When Qantas announced it would be starting direct flights between London and Perth – travelling non-stop for 17 hours – there were as many terrified looks as there were enthusiastic expressions. For some, the idea of skipping layovers and transit time for a faster arrival was welcome. Others couldn’t handle the thought of being stuck in a metal tube with 236 people for that duration.
Aviation history was made this week, when the inaugural flights travelled between the hemispheres. The route covers a distance of 14,498km, making it the third longest in the world. It’s a giant leap from air travel in 1947, when it would take four days and seven stops to make the trip between Australia and the UK. So, what’s the verdict?
Adam Barnard, who owns a tour bus company in the West Australian capital, travelled to the UK in economy. “It was quite surreal not to have a stop and the whole thing was so quick,” he says. “I do admit to sitting on a pillow after about ten hours, but I did sleep well, that’s for sure.”
This ones for you #RottnestIsland Meet Barry the #quokka thanks to @Matt_Tinney and @sunriseon7 Barry travelled on #QF9 from #perth to #london @Qantas #QantasDreamliner @RottnestIsland #justanotherdayinWA #rottnest pic.twitter.com/P4TLjFyovt
— ADAMS (@ADAMSperth) March 26, 2018
Barnard says claims of reduced jetlag with the brand-new Boeing 787-9 Dreamliner are valid. “You take off early evening and land early morning the next day, and it totally reduces jet lag,” he says. “The mood lighting, cabin pressure, air-conditioning and temperature changes are all designed to minimise jet lag and the higher humidity meant I was nowhere near as dehydrated as usual. That was very noticeable [because] I had a function the night I arrived, and I was still fine.”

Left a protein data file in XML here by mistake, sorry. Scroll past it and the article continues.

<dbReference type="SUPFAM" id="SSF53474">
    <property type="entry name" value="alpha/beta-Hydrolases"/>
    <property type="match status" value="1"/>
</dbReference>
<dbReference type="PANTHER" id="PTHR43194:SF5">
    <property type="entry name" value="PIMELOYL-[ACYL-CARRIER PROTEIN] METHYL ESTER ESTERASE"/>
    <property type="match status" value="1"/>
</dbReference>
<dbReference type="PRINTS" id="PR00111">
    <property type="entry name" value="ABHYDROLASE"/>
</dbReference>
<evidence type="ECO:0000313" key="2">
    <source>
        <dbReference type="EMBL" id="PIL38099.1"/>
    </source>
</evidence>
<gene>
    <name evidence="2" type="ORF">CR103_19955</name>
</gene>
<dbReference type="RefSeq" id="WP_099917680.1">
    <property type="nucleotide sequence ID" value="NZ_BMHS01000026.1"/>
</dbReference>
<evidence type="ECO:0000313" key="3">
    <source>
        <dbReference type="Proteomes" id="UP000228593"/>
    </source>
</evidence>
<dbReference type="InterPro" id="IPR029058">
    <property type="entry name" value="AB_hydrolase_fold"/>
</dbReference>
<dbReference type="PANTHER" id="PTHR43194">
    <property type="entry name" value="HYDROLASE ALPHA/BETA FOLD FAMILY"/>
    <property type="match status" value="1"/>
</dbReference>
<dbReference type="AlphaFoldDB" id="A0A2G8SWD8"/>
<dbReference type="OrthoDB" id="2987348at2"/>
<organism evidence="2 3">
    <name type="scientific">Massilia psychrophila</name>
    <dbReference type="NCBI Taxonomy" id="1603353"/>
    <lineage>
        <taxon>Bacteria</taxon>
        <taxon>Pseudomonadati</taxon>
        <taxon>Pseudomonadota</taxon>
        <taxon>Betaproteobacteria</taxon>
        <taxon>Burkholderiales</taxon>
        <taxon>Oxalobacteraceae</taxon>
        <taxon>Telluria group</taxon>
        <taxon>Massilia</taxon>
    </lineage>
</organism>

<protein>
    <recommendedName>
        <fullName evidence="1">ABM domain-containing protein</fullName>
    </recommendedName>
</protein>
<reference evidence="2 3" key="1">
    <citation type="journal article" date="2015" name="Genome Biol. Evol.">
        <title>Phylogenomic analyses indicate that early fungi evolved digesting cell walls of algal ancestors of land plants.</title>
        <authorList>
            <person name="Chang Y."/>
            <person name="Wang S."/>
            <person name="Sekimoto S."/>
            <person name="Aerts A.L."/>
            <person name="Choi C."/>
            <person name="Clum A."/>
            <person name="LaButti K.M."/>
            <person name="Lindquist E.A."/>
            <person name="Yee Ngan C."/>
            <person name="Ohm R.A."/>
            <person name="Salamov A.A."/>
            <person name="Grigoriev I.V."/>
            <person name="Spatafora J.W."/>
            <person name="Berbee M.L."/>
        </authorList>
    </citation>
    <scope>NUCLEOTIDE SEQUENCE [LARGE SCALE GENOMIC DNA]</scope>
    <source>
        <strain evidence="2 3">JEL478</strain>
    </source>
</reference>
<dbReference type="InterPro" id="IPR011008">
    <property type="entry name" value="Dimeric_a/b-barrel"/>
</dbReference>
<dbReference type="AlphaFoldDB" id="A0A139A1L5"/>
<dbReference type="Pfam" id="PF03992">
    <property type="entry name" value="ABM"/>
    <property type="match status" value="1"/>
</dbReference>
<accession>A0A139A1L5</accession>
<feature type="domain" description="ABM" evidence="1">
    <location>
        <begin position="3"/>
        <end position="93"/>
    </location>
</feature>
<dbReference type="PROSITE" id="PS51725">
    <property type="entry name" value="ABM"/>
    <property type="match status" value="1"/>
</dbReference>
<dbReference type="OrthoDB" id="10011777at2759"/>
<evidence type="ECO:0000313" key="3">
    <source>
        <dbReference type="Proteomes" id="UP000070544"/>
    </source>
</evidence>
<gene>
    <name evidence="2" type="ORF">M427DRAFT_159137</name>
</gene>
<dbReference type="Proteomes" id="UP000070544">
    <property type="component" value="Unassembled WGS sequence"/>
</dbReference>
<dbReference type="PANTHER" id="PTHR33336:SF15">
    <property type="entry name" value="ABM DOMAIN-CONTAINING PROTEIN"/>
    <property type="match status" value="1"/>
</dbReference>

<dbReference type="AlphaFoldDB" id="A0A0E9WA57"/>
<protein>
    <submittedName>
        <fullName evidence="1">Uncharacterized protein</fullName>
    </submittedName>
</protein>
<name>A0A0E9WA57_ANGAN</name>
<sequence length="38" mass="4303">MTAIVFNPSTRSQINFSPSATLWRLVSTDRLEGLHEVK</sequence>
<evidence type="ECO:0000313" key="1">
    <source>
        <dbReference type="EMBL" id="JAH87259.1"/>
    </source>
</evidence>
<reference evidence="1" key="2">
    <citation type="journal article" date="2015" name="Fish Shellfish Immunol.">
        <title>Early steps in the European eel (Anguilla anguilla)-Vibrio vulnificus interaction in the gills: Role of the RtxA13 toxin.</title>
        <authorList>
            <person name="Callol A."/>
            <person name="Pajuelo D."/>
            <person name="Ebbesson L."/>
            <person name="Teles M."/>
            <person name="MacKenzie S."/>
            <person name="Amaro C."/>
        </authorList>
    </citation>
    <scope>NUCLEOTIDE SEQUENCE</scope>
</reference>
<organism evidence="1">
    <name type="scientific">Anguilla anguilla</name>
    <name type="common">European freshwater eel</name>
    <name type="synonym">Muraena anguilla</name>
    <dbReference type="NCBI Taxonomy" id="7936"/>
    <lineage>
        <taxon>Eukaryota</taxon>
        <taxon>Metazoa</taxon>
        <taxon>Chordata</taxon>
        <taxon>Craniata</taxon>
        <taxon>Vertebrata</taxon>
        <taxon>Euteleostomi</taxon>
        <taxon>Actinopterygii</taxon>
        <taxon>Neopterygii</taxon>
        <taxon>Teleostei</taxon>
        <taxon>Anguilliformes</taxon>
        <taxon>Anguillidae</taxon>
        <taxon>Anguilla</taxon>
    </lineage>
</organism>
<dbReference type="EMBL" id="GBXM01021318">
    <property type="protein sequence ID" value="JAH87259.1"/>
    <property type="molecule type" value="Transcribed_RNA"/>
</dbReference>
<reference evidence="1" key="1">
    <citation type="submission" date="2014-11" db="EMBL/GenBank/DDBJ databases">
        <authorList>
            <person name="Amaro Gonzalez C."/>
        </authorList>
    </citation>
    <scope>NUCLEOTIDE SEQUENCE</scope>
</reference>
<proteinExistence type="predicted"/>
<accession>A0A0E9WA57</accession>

John and Isabel Lake from Hertfordshire in the UK travelled to Perth to meet their daughter Tiffany’s 16-day-old baby. The Brits arrived one hour early, in time for lunch, and the newborn and her mum were at the airport to greet them. The Lakes have twice been to Australia on regular flights, and say the direct route suits them far better. They arrived refreshed and well fed, having dined on ravioli and chicken dinners, followed by a full cooked breakfast. The couple travelled in premium economy and note that the seats are different to those in economy. “The seats were very spacious and extremely comfortable,” says John. “Sleeping was so much better than any other flight that I’ve ever had.” Isabel was impressed with the absence of cabin noise, enabling easy shut-eye. “The windows seemed to be dimmed without having blinds – they look darker and it gives you the sensation of night,” she says. “Even the babies and young children- not a peep out of any of them. A lot of people had six or seven hours sleep.”
On arrival they were given a free ferry ticket to Rottnest Island and a goodie bag with sunscreen in it – something they’ve made use of, as they enjoy Australia’s sunniest city.
Words: Fleur Bainger